Lumbar osteophytes, or bone spurs, are growths that form on the joints in the lower back as a result of degenerative changes to the spine.

As disc material or cartilage in between the bones of the spine breaks down, extra movement occurs in the joints of the spine. In order to compensate for this extra movement, the body forms bone spurs on the surfaces of the joints.

Degeneration of the spine occurs as a result of normal aging processes, but can be accelerated by poor posture, traumatic injury, or poor nutrition. Degenerative diseases such as spinal osteoarthritis and spinal stenosis may also cause bone spurs to form.

Bone spurs are actually smooth growths that do not always cause pain, but in severe cases, they can compress nerves in the lower back and cause neurological symptoms. Bone spurs are likely to cause pain when they form in the foramen, the small hole through which nerve roots exit the spine.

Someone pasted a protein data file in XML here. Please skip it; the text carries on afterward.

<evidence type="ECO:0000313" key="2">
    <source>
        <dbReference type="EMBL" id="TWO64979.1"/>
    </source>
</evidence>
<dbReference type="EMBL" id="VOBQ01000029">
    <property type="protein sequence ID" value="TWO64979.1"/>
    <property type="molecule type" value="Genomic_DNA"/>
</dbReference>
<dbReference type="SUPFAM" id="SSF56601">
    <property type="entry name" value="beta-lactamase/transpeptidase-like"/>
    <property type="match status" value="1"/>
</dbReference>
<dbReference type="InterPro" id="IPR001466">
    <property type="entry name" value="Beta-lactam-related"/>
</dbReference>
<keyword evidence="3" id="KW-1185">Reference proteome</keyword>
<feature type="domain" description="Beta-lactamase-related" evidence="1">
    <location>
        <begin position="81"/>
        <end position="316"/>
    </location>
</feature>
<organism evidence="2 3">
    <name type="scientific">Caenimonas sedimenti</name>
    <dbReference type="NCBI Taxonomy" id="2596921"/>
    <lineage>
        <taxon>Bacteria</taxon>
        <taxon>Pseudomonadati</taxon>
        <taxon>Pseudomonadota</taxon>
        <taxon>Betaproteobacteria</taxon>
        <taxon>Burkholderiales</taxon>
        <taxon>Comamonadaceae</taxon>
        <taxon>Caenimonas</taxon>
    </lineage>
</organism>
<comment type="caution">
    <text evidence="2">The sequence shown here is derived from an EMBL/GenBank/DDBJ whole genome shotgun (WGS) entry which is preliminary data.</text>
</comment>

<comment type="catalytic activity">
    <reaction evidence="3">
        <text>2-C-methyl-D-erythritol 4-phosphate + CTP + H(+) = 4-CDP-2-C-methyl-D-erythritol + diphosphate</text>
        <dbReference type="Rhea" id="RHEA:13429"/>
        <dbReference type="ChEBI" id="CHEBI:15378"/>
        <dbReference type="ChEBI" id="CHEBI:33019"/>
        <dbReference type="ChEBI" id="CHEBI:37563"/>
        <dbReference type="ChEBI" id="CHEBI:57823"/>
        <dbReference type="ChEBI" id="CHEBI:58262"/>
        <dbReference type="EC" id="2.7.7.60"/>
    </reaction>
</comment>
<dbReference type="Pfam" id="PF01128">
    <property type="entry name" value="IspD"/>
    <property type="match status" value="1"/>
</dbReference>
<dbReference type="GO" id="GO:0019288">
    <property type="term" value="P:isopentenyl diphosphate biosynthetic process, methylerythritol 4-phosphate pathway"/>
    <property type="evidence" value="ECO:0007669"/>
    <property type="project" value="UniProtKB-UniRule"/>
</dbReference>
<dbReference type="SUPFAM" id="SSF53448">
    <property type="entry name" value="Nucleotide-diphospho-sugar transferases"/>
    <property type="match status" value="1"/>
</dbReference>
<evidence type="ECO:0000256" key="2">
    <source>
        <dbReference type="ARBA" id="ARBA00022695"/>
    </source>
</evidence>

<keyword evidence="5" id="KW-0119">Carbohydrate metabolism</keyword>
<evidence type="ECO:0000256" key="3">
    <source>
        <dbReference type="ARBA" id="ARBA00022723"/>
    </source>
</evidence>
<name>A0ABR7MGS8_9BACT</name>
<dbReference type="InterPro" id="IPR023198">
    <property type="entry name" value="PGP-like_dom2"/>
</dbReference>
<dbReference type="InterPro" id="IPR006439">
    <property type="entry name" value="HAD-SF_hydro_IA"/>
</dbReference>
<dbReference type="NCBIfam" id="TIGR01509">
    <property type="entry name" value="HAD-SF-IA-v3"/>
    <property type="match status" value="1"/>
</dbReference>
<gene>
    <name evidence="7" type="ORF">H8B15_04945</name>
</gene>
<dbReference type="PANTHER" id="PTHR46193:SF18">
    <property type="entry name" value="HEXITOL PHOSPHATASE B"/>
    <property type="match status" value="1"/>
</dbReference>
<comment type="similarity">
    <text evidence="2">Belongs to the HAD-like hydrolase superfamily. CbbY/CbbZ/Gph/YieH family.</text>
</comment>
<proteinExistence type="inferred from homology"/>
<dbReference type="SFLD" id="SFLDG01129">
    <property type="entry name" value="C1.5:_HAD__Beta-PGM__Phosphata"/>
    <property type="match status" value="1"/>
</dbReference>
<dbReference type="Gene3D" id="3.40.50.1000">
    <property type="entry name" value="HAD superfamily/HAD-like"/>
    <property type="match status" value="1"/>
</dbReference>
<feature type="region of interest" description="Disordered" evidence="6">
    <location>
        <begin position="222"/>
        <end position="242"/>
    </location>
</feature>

When a bone spur is impinging on a nerve in the lumbar spine, it can cause symptoms of radiating pain, weakness, tingling, or numbness in the legs and feet. Other symptoms of bone spurs include stiffness and lack of movement in the back, and pain that worsens with activity and improves with rest. Bone spurs have similar symptoms to other conditions, so it is important to get an accurate diagnosis from a medical professional.